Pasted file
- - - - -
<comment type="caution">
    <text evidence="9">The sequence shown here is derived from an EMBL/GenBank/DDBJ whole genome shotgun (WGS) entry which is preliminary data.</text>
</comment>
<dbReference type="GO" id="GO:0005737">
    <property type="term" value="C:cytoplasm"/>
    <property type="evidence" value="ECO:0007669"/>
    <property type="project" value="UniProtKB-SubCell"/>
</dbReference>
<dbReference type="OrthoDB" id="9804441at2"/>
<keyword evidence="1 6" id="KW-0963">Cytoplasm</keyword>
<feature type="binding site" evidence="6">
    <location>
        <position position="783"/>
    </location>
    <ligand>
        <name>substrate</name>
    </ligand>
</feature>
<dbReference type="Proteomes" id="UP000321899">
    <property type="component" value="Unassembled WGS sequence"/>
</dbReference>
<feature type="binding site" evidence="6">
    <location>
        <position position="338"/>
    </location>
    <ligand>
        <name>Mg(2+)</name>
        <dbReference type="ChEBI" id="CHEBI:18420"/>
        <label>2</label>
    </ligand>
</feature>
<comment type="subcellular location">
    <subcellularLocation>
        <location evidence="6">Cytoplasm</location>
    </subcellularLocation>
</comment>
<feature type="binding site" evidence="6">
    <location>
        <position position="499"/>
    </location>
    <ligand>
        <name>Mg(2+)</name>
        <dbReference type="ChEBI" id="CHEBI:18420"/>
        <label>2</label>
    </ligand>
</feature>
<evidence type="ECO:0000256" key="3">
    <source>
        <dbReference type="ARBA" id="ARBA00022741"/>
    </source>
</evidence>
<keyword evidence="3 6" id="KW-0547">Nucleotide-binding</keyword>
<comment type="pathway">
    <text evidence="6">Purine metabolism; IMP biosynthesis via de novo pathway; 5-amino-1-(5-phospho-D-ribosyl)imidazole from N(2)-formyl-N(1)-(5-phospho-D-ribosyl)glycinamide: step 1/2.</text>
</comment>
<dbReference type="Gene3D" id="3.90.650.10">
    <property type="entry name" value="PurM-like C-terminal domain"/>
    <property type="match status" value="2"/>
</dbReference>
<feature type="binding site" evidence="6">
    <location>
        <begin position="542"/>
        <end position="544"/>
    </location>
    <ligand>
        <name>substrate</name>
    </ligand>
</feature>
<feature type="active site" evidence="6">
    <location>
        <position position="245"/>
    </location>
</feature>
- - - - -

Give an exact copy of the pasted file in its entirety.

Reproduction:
<comment type="caution">
    <text evidence="9">The sequence shown here is derived from an EMBL/GenBank/DDBJ whole genome shotgun (WGS) entry which is preliminary data.</text>
</comment>
<dbReference type="GO" id="GO:0005737">
    <property type="term" value="C:cytoplasm"/>
    <property type="evidence" value="ECO:0007669"/>
    <property type="project" value="UniProtKB-SubCell"/>
</dbReference>
<dbReference type="OrthoDB" id="9804441at2"/>
<keyword evidence="1 6" id="KW-0963">Cytoplasm</keyword>
<feature type="binding site" evidence="6">
    <location>
        <position position="783"/>
    </location>
    <ligand>
        <name>substrate</name>
    </ligand>
</feature>
<dbReference type="Proteomes" id="UP000321899">
    <property type="component" value="Unassembled WGS sequence"/>
</dbReference>
<feature type="binding site" evidence="6">
    <location>
        <position position="338"/>
    </location>
    <ligand>
        <name>Mg(2+)</name>
        <dbReference type="ChEBI" id="CHEBI:18420"/>
        <label>2</label>
    </ligand>
</feature>
<comment type="subcellular location">
    <subcellularLocation>
        <location evidence="6">Cytoplasm</location>
    </subcellularLocation>
</comment>
<feature type="binding site" evidence="6">
    <location>
        <position position="499"/>
    </location>
    <ligand>
        <name>Mg(2+)</name>
        <dbReference type="ChEBI" id="CHEBI:18420"/>
        <label>2</label>
    </ligand>
</feature>
<evidence type="ECO:0000256" key="3">
    <source>
        <dbReference type="ARBA" id="ARBA00022741"/>
    </source>
</evidence>
<keyword evidence="3 6" id="KW-0547">Nucleotide-binding</keyword>
<comment type="pathway">
    <text evidence="6">Purine metabolism; IMP biosynthesis via de novo pathway; 5-amino-1-(5-phospho-D-ribosyl)imidazole from N(2)-formyl-N(1)-(5-phospho-D-ribosyl)glycinamide: step 1/2.</text>
</comment>
<dbReference type="Gene3D" id="3.90.650.10">
    <property type="entry name" value="PurM-like C-terminal domain"/>
    <property type="match status" value="2"/>
</dbReference>
<feature type="binding site" evidence="6">
    <location>
        <begin position="542"/>
        <end position="544"/>
    </location>
    <ligand>
        <name>substrate</name>
    </ligand>
</feature>
<feature type="active site" evidence="6">
    <location>
        <position position="245"/>
    </location>
</feature>